Category: Study & Reference / Sociology
Publication date: 28 September 2000
Number of pages: 384
Liza Dalby, author of The Tale of Murasaki, is the only non-Japanese woman ever to have become a geisha. This is her unique insight into the extraordinary, closed world of the geisha, a world of grace, beauty and tradition that has long fascinated and enthralled the West. Taking us to the heart of a way of life normally hidden from the public gaze, Liza Dalby shows us the detailed reality that lies behind the bestselling Memoirs of a Geisha and opens our eyes to an ancient profession that continues to survive in today's modern Japan.
The 'flower and willow world' of the Geisha is devoted exclusively to 'pampering the male ego' and is described in detail by Dalby, an American anthropologist, the only foreigner to become accepted into this close sisterhood and be given a Geisha name, Ichigiku. She weaves cultural references - history, politics, social history, and Japanese humour - with personal experiences into a fascinating web that makes the reader feel as though they have slipped quietly through a secret door into a cultural milieu, unfamiliar and completely alien to Westerners. The subtleties and customs of Japanese tradition are exposed through her own close relationships with her Geisha 'sisters', and through their contact with the men who employed them. Geisha (literally, 'artist') are trained in etiquette, speech, deportment, classical dance and music, and are hired by men to provide wit and entertainment while their wives live quietly at home. This curious split in women's roles is much misunderstood, seen as it is through the eyes and reference points of our own cultures which mistakenly equate Geisha with prostitution. And although studied eroticism and sex are a part of it, Geisha defies such narrow perspectives. They are very much their own women! At one time Geisha were the innovators of Japanese tradition. Now, as Western influences creep in, they are the curators of this formalized, almost stylized femininity with its emphasis on maintaining image and iki (Japanese chic). In an uncomplicated style this book lures the reader into the mood and subtleties of Geisha so that one almost 'tastes' and therefore 'knows' what Geisha means, rather than being given a neat intellectual definition. Dalby introduces this extremely formal living culture to its cultural opposite with a delicate, almost old-fashioned flavour, quite appropriate to the subject, but with meaty detail and deep insight. An utterly compelling read. (Kirkus UK)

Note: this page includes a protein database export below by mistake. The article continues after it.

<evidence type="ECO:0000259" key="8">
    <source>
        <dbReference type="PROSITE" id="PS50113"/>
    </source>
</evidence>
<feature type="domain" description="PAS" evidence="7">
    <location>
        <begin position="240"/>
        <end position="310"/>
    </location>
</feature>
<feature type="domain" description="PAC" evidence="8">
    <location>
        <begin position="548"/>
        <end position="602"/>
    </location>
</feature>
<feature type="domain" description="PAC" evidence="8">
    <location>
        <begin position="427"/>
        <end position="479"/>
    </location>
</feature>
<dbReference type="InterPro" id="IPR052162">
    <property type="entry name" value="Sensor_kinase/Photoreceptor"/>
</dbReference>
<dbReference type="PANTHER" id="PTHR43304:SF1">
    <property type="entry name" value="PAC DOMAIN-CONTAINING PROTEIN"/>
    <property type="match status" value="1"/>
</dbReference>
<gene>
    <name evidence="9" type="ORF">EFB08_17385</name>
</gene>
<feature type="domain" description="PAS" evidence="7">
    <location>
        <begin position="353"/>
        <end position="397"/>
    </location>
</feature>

What the papers say:
"Liza Dalby, as the only foreigner to ever have become an actual geisha, knows more about the subject than I'll ever know, and she writes about it with grace and eloquence" -- Arthur Golden, Author Of 'memoirs Of A Geisha' "A loving, beautifully designed tribute to one of Japan's most tantalising traditions... Geisha offers intriguing glimpses into Japanese politics, culture and history" Newsweek "The authoritative work on the geisha. It is filled with facts and history, shot through with insights and understanding. Her working as a geisha, her experiencing their world, is responsible for the breadth of her understanding" New York Times Book Review "Elegantly balanced...beautifully constructed...invigorating and refreshing" Washington Post Book World "A meticulously researched work of scholarship, but is also a delightfully personal account of Dalby's year among the geisha. Geisha remains [Dalby's] best-known work and is the bible of geisha studies to this day" Times Literary Supplement
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